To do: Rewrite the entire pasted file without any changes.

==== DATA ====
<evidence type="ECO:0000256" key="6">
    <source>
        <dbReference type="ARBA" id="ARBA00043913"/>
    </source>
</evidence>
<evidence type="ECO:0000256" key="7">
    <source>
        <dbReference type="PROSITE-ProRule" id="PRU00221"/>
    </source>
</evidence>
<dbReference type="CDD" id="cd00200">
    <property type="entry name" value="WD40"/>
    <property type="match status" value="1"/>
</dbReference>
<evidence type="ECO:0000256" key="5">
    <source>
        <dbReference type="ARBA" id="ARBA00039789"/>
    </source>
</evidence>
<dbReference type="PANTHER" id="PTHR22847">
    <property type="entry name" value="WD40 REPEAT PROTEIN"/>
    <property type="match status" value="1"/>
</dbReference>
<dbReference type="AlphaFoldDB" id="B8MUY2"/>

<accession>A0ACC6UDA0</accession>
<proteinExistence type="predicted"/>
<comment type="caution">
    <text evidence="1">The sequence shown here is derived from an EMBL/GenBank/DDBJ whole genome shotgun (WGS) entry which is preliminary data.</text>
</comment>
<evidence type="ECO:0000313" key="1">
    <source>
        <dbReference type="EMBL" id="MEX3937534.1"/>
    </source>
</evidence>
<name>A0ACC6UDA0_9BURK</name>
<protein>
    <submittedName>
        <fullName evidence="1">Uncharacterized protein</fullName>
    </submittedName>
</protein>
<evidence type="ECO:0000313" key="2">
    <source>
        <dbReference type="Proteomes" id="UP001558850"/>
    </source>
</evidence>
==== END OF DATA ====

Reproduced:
<evidence type="ECO:0000256" key="6">
    <source>
        <dbReference type="ARBA" id="ARBA00043913"/>
    </source>
</evidence>
<evidence type="ECO:0000256" key="7">
    <source>
        <dbReference type="PROSITE-ProRule" id="PRU00221"/>
    </source>
</evidence>
<dbReference type="CDD" id="cd00200">
    <property type="entry name" value="WD40"/>
    <property type="match status" value="1"/>
</dbReference>
<evidence type="ECO:0000256" key="5">
    <source>
        <dbReference type="ARBA" id="ARBA00039789"/>
    </source>
</evidence>
<dbReference type="PANTHER" id="PTHR22847">
    <property type="entry name" value="WD40 REPEAT PROTEIN"/>
    <property type="match status" value="1"/>
</dbReference>
<dbReference type="AlphaFoldDB" id="B8MUY2"/>

<accession>A0ACC6UDA0</accession>
<proteinExistence type="predicted"/>
<comment type="caution">
    <text evidence="1">The sequence shown here is derived from an EMBL/GenBank/DDBJ whole genome shotgun (WGS) entry which is preliminary data.</text>
</comment>
<evidence type="ECO:0000313" key="1">
    <source>
        <dbReference type="EMBL" id="MEX3937534.1"/>
    </source>
</evidence>
<name>A0ACC6UDA0_9BURK</name>
<protein>
    <submittedName>
        <fullName evidence="1">Uncharacterized protein</fullName>
    </submittedName>
</protein>
<evidence type="ECO:0000313" key="2">
    <source>
        <dbReference type="Proteomes" id="UP001558850"/>
    </source>
</evidence>